But I would still much rather see a good kick serve in my strike zone (or just slightly above) than some women's crappy low backspin slice serves that come in no higher than my knees. At least in doubles. For me to pick it up and over the net with my topspin too often plays right to the netperson. It's easier for a traditional grip or slicer to hit those, though.
     
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  27. smoothtennis

    smoothtennis Hall of Fame

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    Nah, you do go through the stage of weak to strong over some development time sure. The OP asked if it was 'worth the effort' to develop a kick serve at 3.5. And my position is, that most 4.0-4.5's who have a good kicker, started developing that serve at 3.5. I say it's worth the effort if improving one's game is a consideration.

    True. There should be no criticism of sucky 3.5 kickers, or backhands, or whatever else at 3.5.

    Right? It's just a single stroke and nothing more. I have played 3.5's here in TX, with strong kick serves, but had inconsistent games to go with it, and thats why they are 3.5's. But yeah, I mostly see duck second serves at 3.5.

    I say just the opposite of the OP's question. One should most definately work to develop that kicker, so when you play 4.0+ players, who have even MORE ability to put away sucky serves, you have once less weakness for players to pick on.

    Fedace said:
    Right on Fedace. That is a big key to the puzzle of making that second serve hard to attack. It is simple, and so obvious, most players just don't do it. A good knee bend, smooth motion, and forward leaning into the court, really add a ton of spin to that ball using basically the same exact service motion.

    And funny you mention that, most 3.5's problems with the serves are not their racket path, but rather, not using the body's kinetic chain effectively. And on second serve, most guys are scared to use that whole body for fear of hitting a double fault.
     
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  28. smoothtennis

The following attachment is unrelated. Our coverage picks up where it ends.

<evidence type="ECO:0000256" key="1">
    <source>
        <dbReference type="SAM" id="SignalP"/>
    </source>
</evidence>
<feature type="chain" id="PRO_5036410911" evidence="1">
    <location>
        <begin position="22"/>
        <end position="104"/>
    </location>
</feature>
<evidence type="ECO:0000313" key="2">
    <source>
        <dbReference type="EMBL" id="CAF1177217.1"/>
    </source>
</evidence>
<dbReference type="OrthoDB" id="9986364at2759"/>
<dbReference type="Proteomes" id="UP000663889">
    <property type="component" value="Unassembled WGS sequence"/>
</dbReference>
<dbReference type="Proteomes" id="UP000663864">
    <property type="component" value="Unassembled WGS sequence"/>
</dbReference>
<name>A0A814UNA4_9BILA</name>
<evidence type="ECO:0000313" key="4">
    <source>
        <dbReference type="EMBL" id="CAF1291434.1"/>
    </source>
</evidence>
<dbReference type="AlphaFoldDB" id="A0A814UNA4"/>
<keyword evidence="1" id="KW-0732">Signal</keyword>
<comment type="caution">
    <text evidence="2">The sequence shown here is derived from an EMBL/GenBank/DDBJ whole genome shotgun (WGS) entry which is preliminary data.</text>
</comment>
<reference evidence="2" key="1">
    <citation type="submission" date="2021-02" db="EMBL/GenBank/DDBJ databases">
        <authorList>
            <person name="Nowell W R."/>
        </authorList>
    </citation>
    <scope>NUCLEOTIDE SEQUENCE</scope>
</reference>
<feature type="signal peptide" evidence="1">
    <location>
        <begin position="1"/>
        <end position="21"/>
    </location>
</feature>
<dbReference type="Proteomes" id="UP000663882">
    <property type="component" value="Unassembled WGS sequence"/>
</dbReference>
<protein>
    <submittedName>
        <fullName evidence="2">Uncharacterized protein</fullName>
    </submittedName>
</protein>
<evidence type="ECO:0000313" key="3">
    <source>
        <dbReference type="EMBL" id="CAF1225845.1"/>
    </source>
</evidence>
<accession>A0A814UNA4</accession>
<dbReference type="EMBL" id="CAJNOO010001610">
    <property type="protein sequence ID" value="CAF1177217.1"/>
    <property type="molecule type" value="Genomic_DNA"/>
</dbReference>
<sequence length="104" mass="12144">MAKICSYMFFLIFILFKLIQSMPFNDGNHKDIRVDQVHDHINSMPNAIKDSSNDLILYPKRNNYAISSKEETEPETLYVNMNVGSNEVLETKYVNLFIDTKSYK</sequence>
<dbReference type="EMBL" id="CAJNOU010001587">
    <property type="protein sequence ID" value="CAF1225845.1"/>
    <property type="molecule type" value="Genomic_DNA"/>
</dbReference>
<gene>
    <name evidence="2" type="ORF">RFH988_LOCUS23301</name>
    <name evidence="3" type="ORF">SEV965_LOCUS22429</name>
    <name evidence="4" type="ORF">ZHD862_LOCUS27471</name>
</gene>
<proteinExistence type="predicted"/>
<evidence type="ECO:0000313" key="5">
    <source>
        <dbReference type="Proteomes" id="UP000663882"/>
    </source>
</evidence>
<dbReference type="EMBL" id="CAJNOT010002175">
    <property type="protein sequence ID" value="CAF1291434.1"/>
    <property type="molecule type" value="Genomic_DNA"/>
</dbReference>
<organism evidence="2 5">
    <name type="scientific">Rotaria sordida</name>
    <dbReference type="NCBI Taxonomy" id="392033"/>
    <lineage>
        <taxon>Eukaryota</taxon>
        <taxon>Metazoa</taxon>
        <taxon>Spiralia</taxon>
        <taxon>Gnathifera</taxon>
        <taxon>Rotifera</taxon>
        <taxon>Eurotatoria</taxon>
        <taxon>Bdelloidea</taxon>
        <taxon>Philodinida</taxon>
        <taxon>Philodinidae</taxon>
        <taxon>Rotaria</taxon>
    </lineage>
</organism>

smoothtennis Hall of Fame

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    That is a very interesting observation, and statement. Consider the goal of a good serve at the higher levels. Yes I, and everybody here, wants their serve to be a weapon sure. But the first level on that rung, to compete well, is a serve that has just enough power, and spin to prevent the opponent from attacking, and start out dictating off your service. And by that I mean specifically the second serve.

    It may sound odd, but I don't care if my opponent has no trouble with my kicker, as long as he can't attack me with it. Mine is at the point now, where 4.5's with strong strokes, are not attacking it. Does it look a little like a duck to me? Yes it does. But they aren't attacking it. And I have asked them after matches, why they are not attacking my second serve, and the response has been: It bounced deep in the box, and it just had too much motion on it.

    The next level, as FedAce mentioned, is getting the toss a little more into the court, and that gets the second serve to be really aggressive. It takes a lot of faith to do that second part. *smile* Something I am still working on.
     
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  29. JohnP

    JohnP Rookie

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    If you ever find yourself playing doubles at a high level, having a big kicker that is consistent AND be placed well, is a huge asset. In doubles, a placeable kick serve becomes a first-serve weapon, rather than a "reliable second serve" as it tends to be in singles.